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“Architecture is the masterly, correct, and magnificent play of masses brought together in light. Our eyes are made to see forms in light; light and shade reveal these forms." Le Corbusier
SUBMITTED BY SUMITABH CHOWDHURY B.ARCH,3RD YEAR,6TH SEM MITS,GWALIOR
Separate evaluation of:
Different conditions regarding daylight
Bad daylighting design with DFs
.Entrance of daylight is from rare side Because of that the presentation board shines thus reflects back to the viewers eyes Due improper daylight electricity is used to light the room, hence energy consumption
Reasons for the success of the Daylight approach:
• •If the natural lighting is sufficient on an overcast day, it is likely to be more than adequate when the sun is shining. • •But ... a daylight factor optimized building admits as much light as possible, therefore the ideally daylight building would be fully glazed! This is clearly in contrast with comfort requirements. • •A densely overcast sky looks the same whichever direction one faces -North, South, East or West. Therefore the effect of the orientation vanishes from the calculation. • •But ... the simplification introduced with the use of the daylight factor does not account for building location and orientation, season, time of day, direct solar penetration, variability of sky conditions. It is not possible to predict glare.
Lighting exposure on windows
• Let daylight in • Modulate daylight through translucent materials (alabaster, paper,fibre glass) • previously this technique was used in churches
Use of daylight using skylights
• By using skylight we can use the sunlight to light the room • Performance indicator: light exposure
Shadow and Reflection Analysis
• Shadows cast on a dwelling by eaves and trees
Shadows cast in a stadium from stand and lighting towers Reflection study showing reflections from building onto street and adjacent buildings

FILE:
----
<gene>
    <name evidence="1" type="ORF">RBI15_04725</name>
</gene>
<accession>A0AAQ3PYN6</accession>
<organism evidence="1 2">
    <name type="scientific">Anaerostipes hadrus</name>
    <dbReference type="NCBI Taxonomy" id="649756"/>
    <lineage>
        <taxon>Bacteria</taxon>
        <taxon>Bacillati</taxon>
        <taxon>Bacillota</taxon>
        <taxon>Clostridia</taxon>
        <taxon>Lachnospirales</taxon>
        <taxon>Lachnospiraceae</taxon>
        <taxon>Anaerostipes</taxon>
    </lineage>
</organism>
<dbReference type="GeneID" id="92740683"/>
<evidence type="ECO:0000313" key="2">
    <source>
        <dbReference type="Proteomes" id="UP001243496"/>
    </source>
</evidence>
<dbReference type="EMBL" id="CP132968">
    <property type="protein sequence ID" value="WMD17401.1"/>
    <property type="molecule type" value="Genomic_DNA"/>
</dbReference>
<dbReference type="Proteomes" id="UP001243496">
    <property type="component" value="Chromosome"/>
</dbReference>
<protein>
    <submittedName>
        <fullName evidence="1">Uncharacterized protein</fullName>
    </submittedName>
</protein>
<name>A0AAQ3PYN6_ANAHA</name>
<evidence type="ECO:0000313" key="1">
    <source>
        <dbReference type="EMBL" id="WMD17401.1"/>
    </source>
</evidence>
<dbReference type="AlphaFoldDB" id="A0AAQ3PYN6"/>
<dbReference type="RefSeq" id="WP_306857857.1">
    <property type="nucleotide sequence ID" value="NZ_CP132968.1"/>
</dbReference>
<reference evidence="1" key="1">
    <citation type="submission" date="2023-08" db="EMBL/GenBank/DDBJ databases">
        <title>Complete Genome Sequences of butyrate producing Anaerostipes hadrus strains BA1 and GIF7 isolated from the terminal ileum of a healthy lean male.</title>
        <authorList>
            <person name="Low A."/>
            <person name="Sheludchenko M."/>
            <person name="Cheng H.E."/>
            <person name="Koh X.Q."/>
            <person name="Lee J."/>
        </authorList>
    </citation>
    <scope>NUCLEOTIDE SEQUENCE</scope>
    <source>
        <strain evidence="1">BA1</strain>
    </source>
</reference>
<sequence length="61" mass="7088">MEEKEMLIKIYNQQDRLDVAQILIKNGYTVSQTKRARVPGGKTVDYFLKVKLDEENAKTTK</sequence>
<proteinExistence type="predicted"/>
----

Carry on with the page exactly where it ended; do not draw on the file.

A detail study of shadows under an umbrella
For a given mean daylight factor this method calculates from 1. the reflectance of the room surfaces, 2. the room dimensions, 3. the glazing parameters (transmission, framing factor, and dirt-on-glazing factor), 4. and the type of rooflight with the geometric parameters of the light wells the necessary total rooflight area.
solar light factor SF2 as function of distance from the window and window percentage (of facade)
Properties of materials
• Properties of different materials which are used in buildings • Their scattering property • Their thickness ,reflection,perm eability,absorpt ion
Heating requirement and sunshine duration
Heating requirement and global radiation are inversely propertional to each other
The Daylight Factor approach
• The DF is the standard recognised daylighting metric in any place in the World where there is an interest in daylighting. If the natural lighting is sufficient on an overcast day, it is likely to be more than adequate when the sun is shining. But ... a daylight factor optimised building admits as much light as possible, therefore the ideally daylit building would be fully glazed! This is clearly in contrast with comfort requirements. A densely overcast sky looks the same whichever direction one faces -North, South, East or West. Therefore the effect of the orientation vanishes from the calculation. But ... the simplification introduced with the use of the daylight factor does not account for building location and orientation, season, time of day, direct solar penetration,
• Reasons for the success of the DF approach:
Climate based dynamic lighting simulation